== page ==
Project Results: Rainwater Catchment Tank
The work team began construction of the 30,000-liter rainwater catchment tank on February 8th. They began by clearing the site. Once clear, they cast and then set the foundation of the tank. After the foundation was given time to harden, the team could then build up the superstructure and wall the tank. The dome was caste and fit, and then the manhole, delivery pipes, inlets, draw pipes, ventilation pipes, and screens were installed. Finally, the drawing point and drainage areas were finished.
With construction of the Nabwani Secondary School thank complete, the institution is now waiting for rains to come and provide them with safe water. Students have a water point that is safe and free from contamination, as opposed to the previous situation when students would wake up very early in the morning in order to fetch water from an unprotected spring 1.5 kilometers away from the school. Cases of absenteeism are expected to decrease as do the incidences of waterborne diseases.
Construction of two triple-door VIP latrines is complete and are now being used by students. Students no longer have to share latrines with the primary school section, and so it is now much easier to maintain an acceptable level of hygiene. The time that was initially wasted in line for the primary school latrines is now utilized for studies; the deputy principal is certain that this will result in much better academic performance.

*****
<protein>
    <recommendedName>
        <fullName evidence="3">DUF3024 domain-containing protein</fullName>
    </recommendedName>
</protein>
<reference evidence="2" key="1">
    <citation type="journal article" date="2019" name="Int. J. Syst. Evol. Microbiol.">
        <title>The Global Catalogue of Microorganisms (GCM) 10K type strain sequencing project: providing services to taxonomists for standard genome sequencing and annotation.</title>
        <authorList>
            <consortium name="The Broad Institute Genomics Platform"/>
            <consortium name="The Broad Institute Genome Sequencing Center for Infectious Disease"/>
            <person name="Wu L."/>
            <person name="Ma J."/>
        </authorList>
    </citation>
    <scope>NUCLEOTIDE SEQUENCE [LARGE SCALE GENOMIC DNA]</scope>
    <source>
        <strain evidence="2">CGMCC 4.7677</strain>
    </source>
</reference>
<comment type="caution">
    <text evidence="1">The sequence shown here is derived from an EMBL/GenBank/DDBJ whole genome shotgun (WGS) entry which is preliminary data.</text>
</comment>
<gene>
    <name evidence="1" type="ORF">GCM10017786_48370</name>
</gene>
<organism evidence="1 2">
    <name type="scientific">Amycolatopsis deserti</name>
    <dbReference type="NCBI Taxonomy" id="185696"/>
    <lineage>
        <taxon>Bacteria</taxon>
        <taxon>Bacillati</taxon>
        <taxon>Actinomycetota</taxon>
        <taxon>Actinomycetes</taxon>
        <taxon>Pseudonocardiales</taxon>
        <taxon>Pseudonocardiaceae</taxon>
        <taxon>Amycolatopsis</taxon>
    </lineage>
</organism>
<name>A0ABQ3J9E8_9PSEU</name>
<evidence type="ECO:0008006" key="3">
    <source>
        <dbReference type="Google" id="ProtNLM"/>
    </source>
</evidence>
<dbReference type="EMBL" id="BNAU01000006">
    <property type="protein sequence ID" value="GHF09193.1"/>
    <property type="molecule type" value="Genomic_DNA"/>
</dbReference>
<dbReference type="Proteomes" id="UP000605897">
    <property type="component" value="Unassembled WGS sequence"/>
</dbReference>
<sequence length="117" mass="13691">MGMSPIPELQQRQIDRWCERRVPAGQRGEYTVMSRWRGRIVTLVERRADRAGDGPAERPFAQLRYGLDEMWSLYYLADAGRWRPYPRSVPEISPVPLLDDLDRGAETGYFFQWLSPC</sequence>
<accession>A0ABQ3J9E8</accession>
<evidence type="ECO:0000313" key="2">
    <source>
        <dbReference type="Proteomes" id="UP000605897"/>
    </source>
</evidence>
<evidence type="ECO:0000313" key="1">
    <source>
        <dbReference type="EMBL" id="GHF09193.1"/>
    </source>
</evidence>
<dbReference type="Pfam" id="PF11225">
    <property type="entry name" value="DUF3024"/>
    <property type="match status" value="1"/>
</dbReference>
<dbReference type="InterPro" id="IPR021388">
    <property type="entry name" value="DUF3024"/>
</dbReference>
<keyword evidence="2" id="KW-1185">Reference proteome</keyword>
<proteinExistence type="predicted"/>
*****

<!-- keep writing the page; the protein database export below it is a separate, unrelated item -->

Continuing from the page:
Training was held in one of the school's classrooms, and drew together parents, students, and their teachers. There was a total of 15 participants, of which included nine students planning to form the school's CTC club.
The facilitator used demonstrations, walks around the school campus, group discussions, and presentations to teach the group about the following topics:
- Resource mobilization
- Community participation
- Primary healthcare
- Forming a CTC club
- Children's rights
- Waterborne diseases and their prevention
- Promoting good health
- Project maintenance
The elected CTC president, female student Mwinyi Ali said, "Initially we did no give much effort to hand-washing procedures, but now we have learned the importance of hand-washing and the percentage reduction of diarrhea incidences attributed to hand-washing using clean water and soap. This is a great milestone for us!" This is a clear indication that the CTC training had a great impact on the entire school community and the neighborhood: The CTC club is active and has already recruited more members to spearhead maintenance and promote high sanitation and hygiene standards. The club meets once a week and cleans sanitation facilities and fills hand-washing stations with water on a daily basis.
The hand-washing facilities are yet to be delivered to the school. However, the students are using temporary stations constructed by the CTC club for washing purposes.